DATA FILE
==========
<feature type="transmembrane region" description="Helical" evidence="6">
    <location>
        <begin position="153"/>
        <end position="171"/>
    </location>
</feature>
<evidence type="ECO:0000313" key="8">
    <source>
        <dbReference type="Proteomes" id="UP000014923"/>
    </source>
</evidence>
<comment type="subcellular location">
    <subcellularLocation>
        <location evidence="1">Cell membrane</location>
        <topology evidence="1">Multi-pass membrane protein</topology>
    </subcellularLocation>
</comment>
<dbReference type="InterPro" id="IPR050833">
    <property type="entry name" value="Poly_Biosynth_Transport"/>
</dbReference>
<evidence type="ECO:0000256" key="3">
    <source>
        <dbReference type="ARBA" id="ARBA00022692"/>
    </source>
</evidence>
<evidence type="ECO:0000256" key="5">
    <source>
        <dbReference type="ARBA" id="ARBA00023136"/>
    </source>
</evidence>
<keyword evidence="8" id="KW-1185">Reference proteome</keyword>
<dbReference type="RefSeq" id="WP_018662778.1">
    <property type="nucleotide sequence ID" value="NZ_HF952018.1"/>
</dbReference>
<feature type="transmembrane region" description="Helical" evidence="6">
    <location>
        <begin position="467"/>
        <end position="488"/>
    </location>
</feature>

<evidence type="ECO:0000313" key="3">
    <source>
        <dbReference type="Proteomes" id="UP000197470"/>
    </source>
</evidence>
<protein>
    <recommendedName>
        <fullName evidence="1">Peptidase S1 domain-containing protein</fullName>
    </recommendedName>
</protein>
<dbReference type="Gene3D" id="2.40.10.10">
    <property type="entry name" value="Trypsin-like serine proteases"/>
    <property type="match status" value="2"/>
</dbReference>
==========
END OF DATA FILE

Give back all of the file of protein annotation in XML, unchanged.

<feature type="transmembrane region" description="Helical" evidence="6">
    <location>
        <begin position="153"/>
        <end position="171"/>
    </location>
</feature>
<evidence type="ECO:0000313" key="8">
    <source>
        <dbReference type="Proteomes" id="UP000014923"/>
    </source>
</evidence>
<comment type="subcellular location">
    <subcellularLocation>
        <location evidence="1">Cell membrane</location>
        <topology evidence="1">Multi-pass membrane protein</topology>
    </subcellularLocation>
</comment>
<dbReference type="InterPro" id="IPR050833">
    <property type="entry name" value="Poly_Biosynth_Transport"/>
</dbReference>
<evidence type="ECO:0000256" key="3">
    <source>
        <dbReference type="ARBA" id="ARBA00022692"/>
    </source>
</evidence>
<evidence type="ECO:0000256" key="5">
    <source>
        <dbReference type="ARBA" id="ARBA00023136"/>
    </source>
</evidence>
<keyword evidence="8" id="KW-1185">Reference proteome</keyword>
<dbReference type="RefSeq" id="WP_018662778.1">
    <property type="nucleotide sequence ID" value="NZ_HF952018.1"/>
</dbReference>
<feature type="transmembrane region" description="Helical" evidence="6">
    <location>
        <begin position="467"/>
        <end position="488"/>
    </location>
</feature>

<evidence type="ECO:0000313" key="3">
    <source>
        <dbReference type="Proteomes" id="UP000197470"/>
    </source>
</evidence>
<protein>
    <recommendedName>
        <fullName evidence="1">Peptidase S1 domain-containing protein</fullName>
    </recommendedName>
</protein>
<dbReference type="Gene3D" id="2.40.10.10">
    <property type="entry name" value="Trypsin-like serine proteases"/>
    <property type="match status" value="2"/>
</dbReference>